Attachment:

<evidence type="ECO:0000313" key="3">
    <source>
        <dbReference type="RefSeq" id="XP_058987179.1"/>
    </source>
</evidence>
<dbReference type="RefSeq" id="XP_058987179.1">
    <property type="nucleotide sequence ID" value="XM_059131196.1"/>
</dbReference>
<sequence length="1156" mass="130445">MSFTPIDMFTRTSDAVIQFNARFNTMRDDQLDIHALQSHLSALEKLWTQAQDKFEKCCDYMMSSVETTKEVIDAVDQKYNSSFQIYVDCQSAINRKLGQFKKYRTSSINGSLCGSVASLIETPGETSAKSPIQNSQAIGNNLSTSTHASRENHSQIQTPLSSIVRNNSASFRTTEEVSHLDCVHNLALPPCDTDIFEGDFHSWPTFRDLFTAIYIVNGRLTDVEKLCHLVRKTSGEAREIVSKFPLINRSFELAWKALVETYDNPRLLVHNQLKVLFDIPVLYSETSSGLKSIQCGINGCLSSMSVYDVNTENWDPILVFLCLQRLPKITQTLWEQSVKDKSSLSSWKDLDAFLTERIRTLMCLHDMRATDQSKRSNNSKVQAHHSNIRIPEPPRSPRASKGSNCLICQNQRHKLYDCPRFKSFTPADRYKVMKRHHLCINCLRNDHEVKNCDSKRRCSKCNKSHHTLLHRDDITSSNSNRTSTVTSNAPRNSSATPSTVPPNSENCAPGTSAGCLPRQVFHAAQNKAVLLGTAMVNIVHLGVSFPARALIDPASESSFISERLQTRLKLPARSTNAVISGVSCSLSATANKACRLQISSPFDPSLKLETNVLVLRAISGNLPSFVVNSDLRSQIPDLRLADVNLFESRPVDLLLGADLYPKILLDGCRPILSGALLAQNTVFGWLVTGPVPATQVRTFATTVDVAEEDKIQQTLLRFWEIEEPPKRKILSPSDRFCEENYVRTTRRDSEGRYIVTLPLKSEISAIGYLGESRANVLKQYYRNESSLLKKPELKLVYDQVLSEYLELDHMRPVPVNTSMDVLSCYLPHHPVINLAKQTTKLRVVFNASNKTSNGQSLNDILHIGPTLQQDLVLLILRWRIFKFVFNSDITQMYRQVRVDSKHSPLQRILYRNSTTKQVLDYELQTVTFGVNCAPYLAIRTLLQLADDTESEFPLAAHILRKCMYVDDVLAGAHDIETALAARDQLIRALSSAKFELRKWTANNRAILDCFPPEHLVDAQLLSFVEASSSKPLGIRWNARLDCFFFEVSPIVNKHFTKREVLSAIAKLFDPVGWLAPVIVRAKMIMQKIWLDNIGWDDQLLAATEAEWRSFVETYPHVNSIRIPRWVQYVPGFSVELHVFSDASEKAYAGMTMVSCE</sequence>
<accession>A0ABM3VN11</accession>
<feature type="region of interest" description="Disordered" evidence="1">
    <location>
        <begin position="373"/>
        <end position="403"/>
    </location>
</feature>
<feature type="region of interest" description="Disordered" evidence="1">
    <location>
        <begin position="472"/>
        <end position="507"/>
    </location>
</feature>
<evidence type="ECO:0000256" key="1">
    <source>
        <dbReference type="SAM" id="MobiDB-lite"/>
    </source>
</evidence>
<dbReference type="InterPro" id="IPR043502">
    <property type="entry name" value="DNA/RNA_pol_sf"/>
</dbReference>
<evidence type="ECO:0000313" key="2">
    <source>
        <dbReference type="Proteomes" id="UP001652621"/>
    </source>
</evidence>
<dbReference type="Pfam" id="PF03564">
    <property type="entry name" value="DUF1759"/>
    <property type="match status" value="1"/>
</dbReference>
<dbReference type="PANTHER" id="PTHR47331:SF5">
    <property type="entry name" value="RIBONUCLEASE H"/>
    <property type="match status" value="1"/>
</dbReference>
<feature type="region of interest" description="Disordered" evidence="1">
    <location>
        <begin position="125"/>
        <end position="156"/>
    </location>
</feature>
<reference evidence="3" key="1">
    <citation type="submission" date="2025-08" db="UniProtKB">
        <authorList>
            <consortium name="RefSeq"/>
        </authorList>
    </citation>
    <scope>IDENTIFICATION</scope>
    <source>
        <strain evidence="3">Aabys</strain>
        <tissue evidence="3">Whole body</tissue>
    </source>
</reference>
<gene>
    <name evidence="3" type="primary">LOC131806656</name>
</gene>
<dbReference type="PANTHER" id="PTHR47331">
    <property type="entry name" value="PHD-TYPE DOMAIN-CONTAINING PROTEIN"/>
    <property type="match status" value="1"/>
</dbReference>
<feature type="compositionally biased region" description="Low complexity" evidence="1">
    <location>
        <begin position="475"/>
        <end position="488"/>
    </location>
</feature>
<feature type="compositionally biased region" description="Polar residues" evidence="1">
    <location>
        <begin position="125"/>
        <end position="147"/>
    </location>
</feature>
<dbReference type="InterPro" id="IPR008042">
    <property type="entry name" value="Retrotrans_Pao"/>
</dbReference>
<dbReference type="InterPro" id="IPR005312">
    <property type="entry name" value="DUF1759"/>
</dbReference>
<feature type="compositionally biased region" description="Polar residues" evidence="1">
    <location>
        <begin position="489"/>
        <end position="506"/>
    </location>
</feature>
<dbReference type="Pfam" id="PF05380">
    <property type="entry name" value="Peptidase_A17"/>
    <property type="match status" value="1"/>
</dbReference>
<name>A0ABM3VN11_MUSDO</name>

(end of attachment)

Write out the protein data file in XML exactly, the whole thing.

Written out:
<evidence type="ECO:0000313" key="3">
    <source>
        <dbReference type="RefSeq" id="XP_058987179.1"/>
    </source>
</evidence>
<dbReference type="RefSeq" id="XP_058987179.1">
    <property type="nucleotide sequence ID" value="XM_059131196.1"/>
</dbReference>
<sequence length="1156" mass="130445">MSFTPIDMFTRTSDAVIQFNARFNTMRDDQLDIHALQSHLSALEKLWTQAQDKFEKCCDYMMSSVETTKEVIDAVDQKYNSSFQIYVDCQSAINRKLGQFKKYRTSSINGSLCGSVASLIETPGETSAKSPIQNSQAIGNNLSTSTHASRENHSQIQTPLSSIVRNNSASFRTTEEVSHLDCVHNLALPPCDTDIFEGDFHSWPTFRDLFTAIYIVNGRLTDVEKLCHLVRKTSGEAREIVSKFPLINRSFELAWKALVETYDNPRLLVHNQLKVLFDIPVLYSETSSGLKSIQCGINGCLSSMSVYDVNTENWDPILVFLCLQRLPKITQTLWEQSVKDKSSLSSWKDLDAFLTERIRTLMCLHDMRATDQSKRSNNSKVQAHHSNIRIPEPPRSPRASKGSNCLICQNQRHKLYDCPRFKSFTPADRYKVMKRHHLCINCLRNDHEVKNCDSKRRCSKCNKSHHTLLHRDDITSSNSNRTSTVTSNAPRNSSATPSTVPPNSENCAPGTSAGCLPRQVFHAAQNKAVLLGTAMVNIVHLGVSFPARALIDPASESSFISERLQTRLKLPARSTNAVISGVSCSLSATANKACRLQISSPFDPSLKLETNVLVLRAISGNLPSFVVNSDLRSQIPDLRLADVNLFESRPVDLLLGADLYPKILLDGCRPILSGALLAQNTVFGWLVTGPVPATQVRTFATTVDVAEEDKIQQTLLRFWEIEEPPKRKILSPSDRFCEENYVRTTRRDSEGRYIVTLPLKSEISAIGYLGESRANVLKQYYRNESSLLKKPELKLVYDQVLSEYLELDHMRPVPVNTSMDVLSCYLPHHPVINLAKQTTKLRVVFNASNKTSNGQSLNDILHIGPTLQQDLVLLILRWRIFKFVFNSDITQMYRQVRVDSKHSPLQRILYRNSTTKQVLDYELQTVTFGVNCAPYLAIRTLLQLADDTESEFPLAAHILRKCMYVDDVLAGAHDIETALAARDQLIRALSSAKFELRKWTANNRAILDCFPPEHLVDAQLLSFVEASSSKPLGIRWNARLDCFFFEVSPIVNKHFTKREVLSAIAKLFDPVGWLAPVIVRAKMIMQKIWLDNIGWDDQLLAATEAEWRSFVETYPHVNSIRIPRWVQYVPGFSVELHVFSDASEKAYAGMTMVSCE</sequence>
<accession>A0ABM3VN11</accession>
<feature type="region of interest" description="Disordered" evidence="1">
    <location>
        <begin position="373"/>
        <end position="403"/>
    </location>
</feature>
<feature type="region of interest" description="Disordered" evidence="1">
    <location>
        <begin position="472"/>
        <end position="507"/>
    </location>
</feature>
<evidence type="ECO:0000256" key="1">
    <source>
        <dbReference type="SAM" id="MobiDB-lite"/>
    </source>
</evidence>
<dbReference type="InterPro" id="IPR043502">
    <property type="entry name" value="DNA/RNA_pol_sf"/>
</dbReference>
<evidence type="ECO:0000313" key="2">
    <source>
        <dbReference type="Proteomes" id="UP001652621"/>
    </source>
</evidence>
<dbReference type="Pfam" id="PF03564">
    <property type="entry name" value="DUF1759"/>
    <property type="match status" value="1"/>
</dbReference>
<dbReference type="PANTHER" id="PTHR47331:SF5">
    <property type="entry name" value="RIBONUCLEASE H"/>
    <property type="match status" value="1"/>
</dbReference>
<feature type="region of interest" description="Disordered" evidence="1">
    <location>
        <begin position="125"/>
        <end position="156"/>
    </location>
</feature>
<reference evidence="3" key="1">
    <citation type="submission" date="2025-08" db="UniProtKB">
        <authorList>
            <consortium name="RefSeq"/>
        </authorList>
    </citation>
    <scope>IDENTIFICATION</scope>
    <source>
        <strain evidence="3">Aabys</strain>
        <tissue evidence="3">Whole body</tissue>
    </source>
</reference>
<gene>
    <name evidence="3" type="primary">LOC131806656</name>
</gene>
<dbReference type="PANTHER" id="PTHR47331">
    <property type="entry name" value="PHD-TYPE DOMAIN-CONTAINING PROTEIN"/>
    <property type="match status" value="1"/>
</dbReference>
<feature type="compositionally biased region" description="Low complexity" evidence="1">
    <location>
        <begin position="475"/>
        <end position="488"/>
    </location>
</feature>
<feature type="compositionally biased region" description="Polar residues" evidence="1">
    <location>
        <begin position="125"/>
        <end position="147"/>
    </location>
</feature>
<dbReference type="InterPro" id="IPR008042">
    <property type="entry name" value="Retrotrans_Pao"/>
</dbReference>
<dbReference type="InterPro" id="IPR005312">
    <property type="entry name" value="DUF1759"/>
</dbReference>
<feature type="compositionally biased region" description="Polar residues" evidence="1">
    <location>
        <begin position="489"/>
        <end position="506"/>
    </location>
</feature>
<dbReference type="Pfam" id="PF05380">
    <property type="entry name" value="Peptidase_A17"/>
    <property type="match status" value="1"/>
</dbReference>
<name>A0ABM3VN11_MUSDO</name>